Angola 5 trial delayed again

Over the objections of a prosecutor, the last defendant awaiting trial in the 1999 beating death of a Louisiana State Penitentiary security officer won his fourth trial delay Thursday.

Steven Lemoine and Nick Trenticosta, attorneys for Angola inmate Barry S. Edge, earlier this week requested postponement of the May 20 trial because Trenticosta’s father is facing open heart surgery at about the same time.

Potential jurors were scheduled to appear in court May 16 in Covington to fill out questionnaires for state and defense attorneys.

No date was set Thursday for trying the case.

Prosecutors are seeking the death penalty against Edge, 53, in the slaying of Capt. David C. Knapps during a foiled escape attempt from Angola’s Camp D.

Lemoine told Judge Jerome M. Winsberg that Nick Trenticosta is “a tough guy” used to working under pressure, but he has lost his focus in recent days because of the illnesses of his father and mother.

“In the last 10 days, he’s been somewhere else. He’s not the same person,” Lemoine told the retired Orleans Parish judge presiding over the case.

Lemoine said other members of his colleague’s family will be able to tend to the elderly Trenticostas later this summer, but not this month.

Prosecutor Tommy Block, of Jefferson Parish, said he is sympathetic to Trenticosta’s family situation, but “these cases are personally, professionally and emotionally demanding on each and every one of us.”

After taking office in January 2003, 20th Judicial District Attorney Sam D’Aquilla arranged for Jefferson Parish District Attorney Paul Connick to take over prosecution of the so-called Angola 5 inmates accused of killing Knapps.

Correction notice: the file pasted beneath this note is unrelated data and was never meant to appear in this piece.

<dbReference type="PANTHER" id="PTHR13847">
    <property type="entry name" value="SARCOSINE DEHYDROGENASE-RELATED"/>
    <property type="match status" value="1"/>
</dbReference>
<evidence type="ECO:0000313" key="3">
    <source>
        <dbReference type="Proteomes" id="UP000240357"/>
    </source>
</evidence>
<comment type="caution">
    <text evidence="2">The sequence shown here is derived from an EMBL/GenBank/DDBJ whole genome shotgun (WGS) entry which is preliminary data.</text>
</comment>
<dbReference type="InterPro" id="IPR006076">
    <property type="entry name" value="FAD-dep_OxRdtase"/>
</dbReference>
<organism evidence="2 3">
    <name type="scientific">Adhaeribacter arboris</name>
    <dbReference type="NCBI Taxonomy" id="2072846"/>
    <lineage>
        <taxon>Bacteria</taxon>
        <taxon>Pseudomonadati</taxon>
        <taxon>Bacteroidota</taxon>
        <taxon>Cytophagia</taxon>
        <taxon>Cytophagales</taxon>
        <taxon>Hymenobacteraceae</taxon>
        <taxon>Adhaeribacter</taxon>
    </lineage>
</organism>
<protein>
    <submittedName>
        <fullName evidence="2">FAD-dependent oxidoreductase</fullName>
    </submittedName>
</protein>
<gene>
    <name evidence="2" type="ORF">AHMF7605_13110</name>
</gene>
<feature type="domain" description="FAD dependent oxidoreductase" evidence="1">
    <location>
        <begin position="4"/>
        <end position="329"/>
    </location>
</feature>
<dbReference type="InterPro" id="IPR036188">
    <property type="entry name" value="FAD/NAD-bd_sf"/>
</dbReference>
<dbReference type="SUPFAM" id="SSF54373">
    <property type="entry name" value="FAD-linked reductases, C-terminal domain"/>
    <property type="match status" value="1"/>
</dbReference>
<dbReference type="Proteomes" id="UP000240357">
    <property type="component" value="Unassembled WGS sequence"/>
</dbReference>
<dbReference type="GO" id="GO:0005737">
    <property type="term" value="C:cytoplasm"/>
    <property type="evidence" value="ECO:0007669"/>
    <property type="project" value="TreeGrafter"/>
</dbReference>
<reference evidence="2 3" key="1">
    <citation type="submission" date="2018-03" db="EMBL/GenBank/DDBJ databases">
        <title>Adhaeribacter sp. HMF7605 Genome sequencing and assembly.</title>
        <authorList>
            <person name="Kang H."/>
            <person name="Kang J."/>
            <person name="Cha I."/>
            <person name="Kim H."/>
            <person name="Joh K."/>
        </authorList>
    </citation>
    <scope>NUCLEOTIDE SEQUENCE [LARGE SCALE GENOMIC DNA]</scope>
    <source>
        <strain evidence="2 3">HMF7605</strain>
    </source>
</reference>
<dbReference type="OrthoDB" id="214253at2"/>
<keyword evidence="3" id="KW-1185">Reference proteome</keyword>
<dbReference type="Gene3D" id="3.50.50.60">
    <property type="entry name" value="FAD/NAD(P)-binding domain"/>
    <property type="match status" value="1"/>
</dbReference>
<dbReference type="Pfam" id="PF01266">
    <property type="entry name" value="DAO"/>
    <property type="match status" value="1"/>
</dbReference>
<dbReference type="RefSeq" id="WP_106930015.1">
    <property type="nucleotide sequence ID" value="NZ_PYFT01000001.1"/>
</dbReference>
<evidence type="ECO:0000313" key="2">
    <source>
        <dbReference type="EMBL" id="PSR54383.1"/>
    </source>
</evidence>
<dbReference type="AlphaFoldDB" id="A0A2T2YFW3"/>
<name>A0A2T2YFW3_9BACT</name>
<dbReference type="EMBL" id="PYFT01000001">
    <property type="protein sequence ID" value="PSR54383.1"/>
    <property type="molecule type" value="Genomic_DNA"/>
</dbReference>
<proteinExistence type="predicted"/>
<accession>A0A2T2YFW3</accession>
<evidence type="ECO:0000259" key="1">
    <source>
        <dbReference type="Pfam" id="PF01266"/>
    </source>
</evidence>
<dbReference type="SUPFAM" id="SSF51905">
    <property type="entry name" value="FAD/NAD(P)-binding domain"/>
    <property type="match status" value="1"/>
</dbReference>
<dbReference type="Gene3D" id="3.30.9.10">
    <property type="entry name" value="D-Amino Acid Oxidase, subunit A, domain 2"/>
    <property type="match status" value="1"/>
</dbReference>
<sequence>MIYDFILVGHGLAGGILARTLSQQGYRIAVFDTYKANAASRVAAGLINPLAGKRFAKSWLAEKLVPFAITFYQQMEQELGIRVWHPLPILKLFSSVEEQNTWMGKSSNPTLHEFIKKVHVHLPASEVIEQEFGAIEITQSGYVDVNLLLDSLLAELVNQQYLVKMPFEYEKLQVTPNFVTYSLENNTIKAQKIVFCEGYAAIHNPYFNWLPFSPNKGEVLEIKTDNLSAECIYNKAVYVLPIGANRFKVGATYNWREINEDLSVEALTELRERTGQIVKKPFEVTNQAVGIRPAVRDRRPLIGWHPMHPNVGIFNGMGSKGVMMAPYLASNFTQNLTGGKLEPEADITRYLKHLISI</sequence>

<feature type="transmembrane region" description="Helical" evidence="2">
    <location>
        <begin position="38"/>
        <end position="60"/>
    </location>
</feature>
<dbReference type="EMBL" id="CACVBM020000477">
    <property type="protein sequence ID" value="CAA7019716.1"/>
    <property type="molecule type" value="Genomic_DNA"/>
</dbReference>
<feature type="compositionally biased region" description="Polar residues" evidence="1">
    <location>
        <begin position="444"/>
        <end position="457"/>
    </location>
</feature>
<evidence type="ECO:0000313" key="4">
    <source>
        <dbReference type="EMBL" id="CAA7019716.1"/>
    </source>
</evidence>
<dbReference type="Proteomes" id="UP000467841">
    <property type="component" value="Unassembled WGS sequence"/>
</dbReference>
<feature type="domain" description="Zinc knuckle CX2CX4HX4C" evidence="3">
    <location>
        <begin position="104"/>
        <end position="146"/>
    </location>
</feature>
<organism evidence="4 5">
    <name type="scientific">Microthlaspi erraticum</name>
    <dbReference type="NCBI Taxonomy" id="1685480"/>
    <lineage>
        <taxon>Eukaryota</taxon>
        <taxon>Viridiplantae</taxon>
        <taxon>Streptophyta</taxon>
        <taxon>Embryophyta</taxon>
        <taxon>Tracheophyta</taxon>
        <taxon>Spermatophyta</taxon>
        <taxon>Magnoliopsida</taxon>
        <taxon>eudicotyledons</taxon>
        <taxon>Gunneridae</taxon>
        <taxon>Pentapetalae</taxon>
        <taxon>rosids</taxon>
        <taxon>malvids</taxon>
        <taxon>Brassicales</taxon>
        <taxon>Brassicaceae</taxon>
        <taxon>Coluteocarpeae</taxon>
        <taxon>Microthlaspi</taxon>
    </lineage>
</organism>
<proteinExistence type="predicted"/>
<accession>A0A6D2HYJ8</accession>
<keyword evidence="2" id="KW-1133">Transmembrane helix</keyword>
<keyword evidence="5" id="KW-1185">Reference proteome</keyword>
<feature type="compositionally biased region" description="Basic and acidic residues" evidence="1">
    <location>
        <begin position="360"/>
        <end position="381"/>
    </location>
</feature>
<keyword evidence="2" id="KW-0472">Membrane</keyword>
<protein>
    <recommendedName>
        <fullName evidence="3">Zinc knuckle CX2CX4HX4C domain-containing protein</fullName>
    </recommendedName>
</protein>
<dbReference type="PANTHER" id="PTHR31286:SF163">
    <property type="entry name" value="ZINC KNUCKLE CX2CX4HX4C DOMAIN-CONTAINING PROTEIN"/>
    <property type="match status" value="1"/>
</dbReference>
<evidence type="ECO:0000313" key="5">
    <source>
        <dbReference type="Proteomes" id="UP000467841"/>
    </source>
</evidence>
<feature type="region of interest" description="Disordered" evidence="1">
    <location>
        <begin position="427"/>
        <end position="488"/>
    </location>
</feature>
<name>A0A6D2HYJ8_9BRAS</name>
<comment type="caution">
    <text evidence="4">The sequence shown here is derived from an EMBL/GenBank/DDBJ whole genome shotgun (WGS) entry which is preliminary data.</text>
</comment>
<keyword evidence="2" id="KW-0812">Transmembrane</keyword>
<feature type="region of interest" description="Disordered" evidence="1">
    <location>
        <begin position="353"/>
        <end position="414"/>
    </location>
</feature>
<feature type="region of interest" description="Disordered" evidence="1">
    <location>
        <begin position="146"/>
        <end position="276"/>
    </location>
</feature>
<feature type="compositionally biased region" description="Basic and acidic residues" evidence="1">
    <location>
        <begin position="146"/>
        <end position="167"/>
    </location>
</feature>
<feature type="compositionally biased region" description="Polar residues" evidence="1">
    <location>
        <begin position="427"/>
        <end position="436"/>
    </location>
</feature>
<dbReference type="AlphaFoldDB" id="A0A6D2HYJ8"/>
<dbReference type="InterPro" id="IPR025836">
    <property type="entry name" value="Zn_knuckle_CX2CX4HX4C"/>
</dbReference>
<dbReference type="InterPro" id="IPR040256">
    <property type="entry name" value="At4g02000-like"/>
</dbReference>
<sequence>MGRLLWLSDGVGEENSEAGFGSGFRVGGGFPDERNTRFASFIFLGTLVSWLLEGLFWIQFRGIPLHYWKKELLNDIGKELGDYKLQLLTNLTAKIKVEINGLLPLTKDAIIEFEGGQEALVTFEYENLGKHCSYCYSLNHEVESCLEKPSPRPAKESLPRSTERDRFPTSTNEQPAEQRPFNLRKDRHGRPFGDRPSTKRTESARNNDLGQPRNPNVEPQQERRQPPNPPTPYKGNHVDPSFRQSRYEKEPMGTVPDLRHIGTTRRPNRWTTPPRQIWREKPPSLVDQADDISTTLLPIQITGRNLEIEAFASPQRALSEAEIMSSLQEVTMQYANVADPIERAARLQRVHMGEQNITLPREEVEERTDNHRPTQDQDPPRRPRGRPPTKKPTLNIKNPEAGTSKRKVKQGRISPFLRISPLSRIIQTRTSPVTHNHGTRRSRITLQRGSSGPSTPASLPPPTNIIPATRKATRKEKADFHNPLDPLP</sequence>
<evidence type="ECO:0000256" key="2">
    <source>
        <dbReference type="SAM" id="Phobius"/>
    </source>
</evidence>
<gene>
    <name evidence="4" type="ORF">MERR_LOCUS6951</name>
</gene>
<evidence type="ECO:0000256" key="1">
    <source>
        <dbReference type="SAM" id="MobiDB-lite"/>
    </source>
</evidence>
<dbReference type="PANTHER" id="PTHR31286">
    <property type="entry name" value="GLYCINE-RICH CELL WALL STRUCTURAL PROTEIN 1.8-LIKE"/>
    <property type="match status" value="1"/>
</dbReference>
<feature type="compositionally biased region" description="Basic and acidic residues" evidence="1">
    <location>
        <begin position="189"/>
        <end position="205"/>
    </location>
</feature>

D’Aquilla recused himself from the case because he briefly represented Edge while serving as a public defense attorney.

Block, Mike Futrell, Lea Hall and Hugo Holland have prosecuted the other four defendants, obtaining two death sentences and two convictions resulting in life sentences.

Block said he and the others are working in nine parishes across the state on cases involving murder and aggravated rape and will have to rearrange their schedules again to proceed with Edge’s trial.

Block also asked Winsberg to consider the Knapps family, some of whom were in the courtroom Thursday, as well as two officers held hostage and traumatized by the incident.

Winsberg said the court’s concern for the victims in the case, including the two hostages, is “extremely important,” as is Edge’s legal situation if he is convicted and appellate lawyers later contend he did not receive adequate representation at trial.

In granting the motion, Winsberg referred to Trenticosta’s affidavit in which he says he is going through a very emotional time because of his family obligations.

“It is becoming increasingly clear to me that I do not have the capacity to provide the zealous representation to Mr. Edge during this trying time,” Trenticosta said in the affidavit.

Lemoine and Trenticosta took over Edge’s defense last year after one of his attorneys was arrested with marijuana in his pocket at Angola and the other lost his certification to handle capital cases.